Hello fellow C&V’ers,
I wanted to share the latest build I just finished today as it’s something I’m both proud of and an interesting story at that. First of all, many of you may recognize this frame and fork from this thread: http://www.bikeforums.net/archive/in.../t-634157.html
I have built this frame up no less than three times now. The first incarnation consisted of a partial Campy Super Record vintage drivetrain. That didn’t go well when I found the cost involved with those components. With the help of many forum members, I decided to just make it “functional” and go with Suntour. Well, I went all out and did a full late-80’s Superbe Pro group and loved it. It rode fantastically. Unfortunately, I came upon a Pro Miyata that needed the group more than this “mystery frame” and back to a frameset it went. I’ve always been so hesitant to build it because I never knew 100% what it was. Thanks for Lynn (CV-6) and a lot of other forum members, we narrowed it down with fair certainty that it was a LeJeune Champ du Monde. It’s French, of course, but has Campagnolo dropouts on the fork and the frame. That tells me that it wasn’t crap, so I decided it deserved to be built. Oddly enough, I got this frame and fork for $60 from a Craigslister that was trying to sell me something else. Why the name "Phoenix?" Well, the definition is self-explanatory!
Phoenix: a legendary Arabian bird said to periodically burn itself to death and emerge from the ashes as a new phoenix; according to most versions only one phoenix lived at a time and it renewed itself every 500 years
Anyway, I decided it was time to build this into something that I would actually ride rather than trying to make it exactly period correct and stock. Both times this was built previously, I absolutely loved the ride. I’ve always had a love/hate relationship with this thing, but now it’s purely love. I put it on eBay and then took it back down, by the way. It’s just special to me because of what it’s (we have) been through! I forget how this current idea came about precisely, but it had something to do with a few beers, some scotch, complaining to Khatfull endlessly about French bikes and viola, here it is. The fork was bare metal, so I had it powder-coated in “chrome” which really just looks like a nice silver polish. I LOVE it and it came out perfectly. The repaint on the frame stayed and I think they complement each other very well. I also added some French 531 decals, as you can see in the photo gallery.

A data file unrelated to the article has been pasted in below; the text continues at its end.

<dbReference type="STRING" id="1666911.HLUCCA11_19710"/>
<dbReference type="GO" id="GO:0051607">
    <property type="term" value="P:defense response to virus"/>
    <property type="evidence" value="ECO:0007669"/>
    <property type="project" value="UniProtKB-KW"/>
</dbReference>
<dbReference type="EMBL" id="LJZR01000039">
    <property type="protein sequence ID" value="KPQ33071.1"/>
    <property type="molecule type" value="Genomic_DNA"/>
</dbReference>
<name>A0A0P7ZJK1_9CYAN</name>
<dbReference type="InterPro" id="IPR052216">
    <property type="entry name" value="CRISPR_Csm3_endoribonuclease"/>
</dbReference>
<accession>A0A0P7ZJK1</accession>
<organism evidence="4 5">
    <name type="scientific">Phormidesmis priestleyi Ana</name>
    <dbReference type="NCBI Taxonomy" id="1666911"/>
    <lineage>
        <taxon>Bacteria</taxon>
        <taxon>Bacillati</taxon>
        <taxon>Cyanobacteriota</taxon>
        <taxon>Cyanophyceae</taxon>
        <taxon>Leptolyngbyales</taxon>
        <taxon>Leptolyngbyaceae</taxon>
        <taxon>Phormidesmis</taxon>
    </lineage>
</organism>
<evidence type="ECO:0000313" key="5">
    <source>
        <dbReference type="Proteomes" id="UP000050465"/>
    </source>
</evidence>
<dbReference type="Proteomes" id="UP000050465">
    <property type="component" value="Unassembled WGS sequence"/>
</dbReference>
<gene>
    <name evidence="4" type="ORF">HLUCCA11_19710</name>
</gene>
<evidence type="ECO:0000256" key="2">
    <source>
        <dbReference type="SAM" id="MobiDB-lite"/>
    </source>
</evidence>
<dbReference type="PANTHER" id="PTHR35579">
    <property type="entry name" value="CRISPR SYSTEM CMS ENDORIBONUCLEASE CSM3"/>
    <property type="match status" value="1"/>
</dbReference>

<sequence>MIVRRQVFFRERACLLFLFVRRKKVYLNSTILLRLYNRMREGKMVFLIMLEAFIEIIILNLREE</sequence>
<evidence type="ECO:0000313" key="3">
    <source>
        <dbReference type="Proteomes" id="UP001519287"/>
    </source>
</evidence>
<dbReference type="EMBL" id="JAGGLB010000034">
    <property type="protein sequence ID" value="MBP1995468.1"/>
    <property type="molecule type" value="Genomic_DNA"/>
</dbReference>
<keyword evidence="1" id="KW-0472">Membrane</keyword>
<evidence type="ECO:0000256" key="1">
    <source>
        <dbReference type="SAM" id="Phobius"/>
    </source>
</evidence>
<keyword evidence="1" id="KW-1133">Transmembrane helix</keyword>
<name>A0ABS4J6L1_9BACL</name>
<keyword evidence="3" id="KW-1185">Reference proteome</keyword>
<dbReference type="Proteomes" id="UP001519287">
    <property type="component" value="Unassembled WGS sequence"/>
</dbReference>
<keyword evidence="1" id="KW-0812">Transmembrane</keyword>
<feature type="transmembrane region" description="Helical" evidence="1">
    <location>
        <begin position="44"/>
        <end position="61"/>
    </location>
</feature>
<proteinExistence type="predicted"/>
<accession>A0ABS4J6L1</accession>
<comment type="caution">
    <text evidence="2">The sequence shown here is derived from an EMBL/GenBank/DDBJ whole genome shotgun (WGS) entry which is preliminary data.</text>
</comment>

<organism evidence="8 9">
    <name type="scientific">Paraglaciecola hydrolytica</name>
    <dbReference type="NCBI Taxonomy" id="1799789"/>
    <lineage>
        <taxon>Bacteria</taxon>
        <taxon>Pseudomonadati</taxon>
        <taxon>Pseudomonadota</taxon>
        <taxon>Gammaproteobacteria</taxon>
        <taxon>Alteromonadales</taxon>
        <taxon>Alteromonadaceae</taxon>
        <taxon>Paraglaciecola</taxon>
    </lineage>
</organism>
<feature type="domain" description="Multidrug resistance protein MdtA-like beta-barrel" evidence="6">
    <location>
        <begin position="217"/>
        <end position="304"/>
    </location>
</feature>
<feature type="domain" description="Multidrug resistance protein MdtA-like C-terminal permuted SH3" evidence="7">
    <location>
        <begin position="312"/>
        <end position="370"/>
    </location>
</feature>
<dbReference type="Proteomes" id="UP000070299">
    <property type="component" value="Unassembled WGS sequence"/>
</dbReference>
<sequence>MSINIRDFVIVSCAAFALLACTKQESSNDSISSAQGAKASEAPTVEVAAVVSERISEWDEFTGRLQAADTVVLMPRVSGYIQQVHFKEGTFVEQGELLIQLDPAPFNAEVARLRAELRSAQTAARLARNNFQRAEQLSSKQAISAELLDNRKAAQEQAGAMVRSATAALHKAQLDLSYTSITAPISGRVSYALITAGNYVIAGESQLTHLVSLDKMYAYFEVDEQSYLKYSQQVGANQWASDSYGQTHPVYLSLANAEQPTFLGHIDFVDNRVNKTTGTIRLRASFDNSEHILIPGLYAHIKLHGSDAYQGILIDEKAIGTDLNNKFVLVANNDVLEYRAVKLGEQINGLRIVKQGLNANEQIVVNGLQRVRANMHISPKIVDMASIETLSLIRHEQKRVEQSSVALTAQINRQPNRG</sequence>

Okay, enough talk. Here’s the finished product:
Now, I have a LOT more photos and I welcome anyone who is interested to see the bike progress. Here is my hosted photo account, so please feel free to have a look:
Finally, the components are as follows:
Frame – LeJeune Champ du Monde with Reynolds 531DB, same with the fork
Levers & Calipers – 2011 Campy Veloce
Crankset – Campy Record 10 spd triple
Front Derailleur – Campy Centaur Triple 10 spd
Rear Derailleur – Campy Race Triple 10 spd
Wheelset – Campy Mirage with a 13-29 cassette
Saddle – Brooks B17
I think that really sums it up. I haven’t ridden it more than a mile, but so far so good. I have to give a huge thanks to Khatfull (Keith). I must have complained to him on a nightly basis for the pain in the *** this thing was right from the get-go. From headset issues, to crank issues, to cabling, he encouraged me to take my time and give this bike the love it deserves. The finished product is leaps and bounds better than I ever thought it would be. I know it’s nothing flashy and I know it’s not a Super Record 11-speed groupset, but what I have is a price-conscious bike that I can enjoy riding for many, many years. It came out absolutely perfect as far as I’m concerned. Another huge thanks for BigBossMan for a deal on some parts that really helped me finish the build. His generosity is greatly appreciated as well.
I know that was somewhat long-winded, but I’ve been looking forward to this thread almost as much as I’ve been looking forward to riding the bike. There’s just something special about rescuing an old French racing frame tucked away in someone’s garage and bringing it back to life as a modern, smooth-riding machine. I can say with confidence that this has been the most fun I’ve ever had building a bike.